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A question on basics of statistical mechanics

  1. Dec 1, 2013 #1
    We don't have rigorous approach to statistical mechanics but have an intuitive one.We follow Concepts of Modern Physics by Sir Arthur Beiser.
    It is given that
    n(ε)=g(ε)f(ε) Here ε is the energy state.
    where according to my understanding
    n(ε)=number of particles which are present in an energy state ε.
    g(ε)=number of states corresponding to energy state ε.
    f(ε)=average number of particles in each state.
    Is my understanding right? I can't figure this out.
    In the next two lines he states that if the energy distribution is continous rather than discrete, then..
    1.The number of energy states between ε and ε+dε(dεis small change in energy) is g(ε)dε.My question is how is this possible? If there are two states, ε and ε+dε. then the number of states between them is g(ε+dε)-g(ε), is it not?
    2. The same is said for number number of particles between ε and ε+dε. He says that the number is equal to n(ε)dε,How? Should it not be like g(ε+dε)-g(ε)??

    He uses these two assumptions to derive the Maxwell-Boltzmann distribution(We don't derive partition function). Please help me out as I need atleast some basic level of understanding(if not rigorous)..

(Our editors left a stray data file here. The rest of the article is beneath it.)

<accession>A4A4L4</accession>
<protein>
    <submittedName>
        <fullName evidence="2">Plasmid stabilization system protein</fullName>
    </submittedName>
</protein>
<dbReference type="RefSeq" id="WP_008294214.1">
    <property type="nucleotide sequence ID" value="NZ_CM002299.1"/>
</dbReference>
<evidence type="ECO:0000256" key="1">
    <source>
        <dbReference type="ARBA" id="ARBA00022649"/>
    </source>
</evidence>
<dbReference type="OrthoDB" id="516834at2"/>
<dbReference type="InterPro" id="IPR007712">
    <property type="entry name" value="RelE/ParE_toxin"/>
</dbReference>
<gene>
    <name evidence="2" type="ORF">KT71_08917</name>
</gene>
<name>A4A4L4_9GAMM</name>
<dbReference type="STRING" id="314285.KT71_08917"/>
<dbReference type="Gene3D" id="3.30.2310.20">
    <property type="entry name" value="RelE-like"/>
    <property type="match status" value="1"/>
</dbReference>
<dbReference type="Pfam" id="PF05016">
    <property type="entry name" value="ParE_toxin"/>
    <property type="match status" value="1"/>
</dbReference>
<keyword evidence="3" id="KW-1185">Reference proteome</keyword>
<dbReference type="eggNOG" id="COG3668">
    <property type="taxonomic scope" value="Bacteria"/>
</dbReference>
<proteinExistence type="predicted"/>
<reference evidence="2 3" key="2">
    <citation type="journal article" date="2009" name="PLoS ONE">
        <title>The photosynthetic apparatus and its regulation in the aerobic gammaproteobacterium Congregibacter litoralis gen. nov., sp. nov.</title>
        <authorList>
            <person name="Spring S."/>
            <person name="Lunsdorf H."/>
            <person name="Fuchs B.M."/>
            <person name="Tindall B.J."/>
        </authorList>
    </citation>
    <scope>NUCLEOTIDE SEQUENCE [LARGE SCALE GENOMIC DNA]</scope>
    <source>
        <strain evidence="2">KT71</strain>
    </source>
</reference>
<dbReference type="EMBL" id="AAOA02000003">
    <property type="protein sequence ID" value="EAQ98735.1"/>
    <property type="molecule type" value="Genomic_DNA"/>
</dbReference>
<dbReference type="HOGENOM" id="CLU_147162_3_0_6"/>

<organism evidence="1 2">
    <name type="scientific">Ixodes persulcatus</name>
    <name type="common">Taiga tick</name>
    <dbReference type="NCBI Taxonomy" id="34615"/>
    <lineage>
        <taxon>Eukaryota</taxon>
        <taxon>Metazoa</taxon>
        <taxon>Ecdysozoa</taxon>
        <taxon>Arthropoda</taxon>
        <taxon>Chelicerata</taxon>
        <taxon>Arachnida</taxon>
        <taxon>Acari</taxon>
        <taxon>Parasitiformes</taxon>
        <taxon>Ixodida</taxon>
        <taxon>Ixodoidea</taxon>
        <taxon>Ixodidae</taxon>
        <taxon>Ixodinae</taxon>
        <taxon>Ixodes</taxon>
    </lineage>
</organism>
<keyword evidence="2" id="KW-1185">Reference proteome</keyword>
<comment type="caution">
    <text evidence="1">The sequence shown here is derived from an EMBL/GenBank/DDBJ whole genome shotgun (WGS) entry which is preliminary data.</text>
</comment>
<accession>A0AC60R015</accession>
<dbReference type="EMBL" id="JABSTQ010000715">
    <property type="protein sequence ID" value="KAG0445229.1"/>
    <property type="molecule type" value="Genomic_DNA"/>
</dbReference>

2. jcsd
  3. Dec 1, 2013 #2

    atyy

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    For a normal density ρ(x), the amount of matter in a small volume Δχ is ρ(x)Δχ , which one integrates over to find the amount of matter in larger volumes.

    Similarly, for the density of states g(ε), the number of states in small energy range Δε is g(ε)Δε.
     
  4. Dec 1, 2013 #3
    I think I got it. Well, my understanding was wrong.Is g(ε) measured over a small interval of energy Δε.
    Is this mathematical formulation right?

    g(ε)=dn(ε)/dε..here n(e) is the number of states which correspond to a particular energy ε.
     
  5. Dec 1, 2013 #4

    atyy

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    Yes, that's right.
     
  6. Dec 1, 2013 #5
    also what is the precise meaning of f(ε)?
     
  7. Dec 1, 2013 #6

    atyy

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    I don't know the precise definition. It's easiest for me to think of f(ε) before we take energy to be continuous. In that case f(ε) is the probability that a particle occupies a particular state of energy ε. Still keeping energy discrete, g(ε) is the number of states with energy ε. Then the probability that a particle has energy ε is n(ε)=g(ε)f(ε).

    After this we make energy continuous so that the probability that a particle has energy between ε and ε + dε is n(ε)dε=g(ε)f(ε)dε. So now g(ε) has become the density of states per energy, just as n(ε) has slightly changed its meaning to the density of particles per energy.
     
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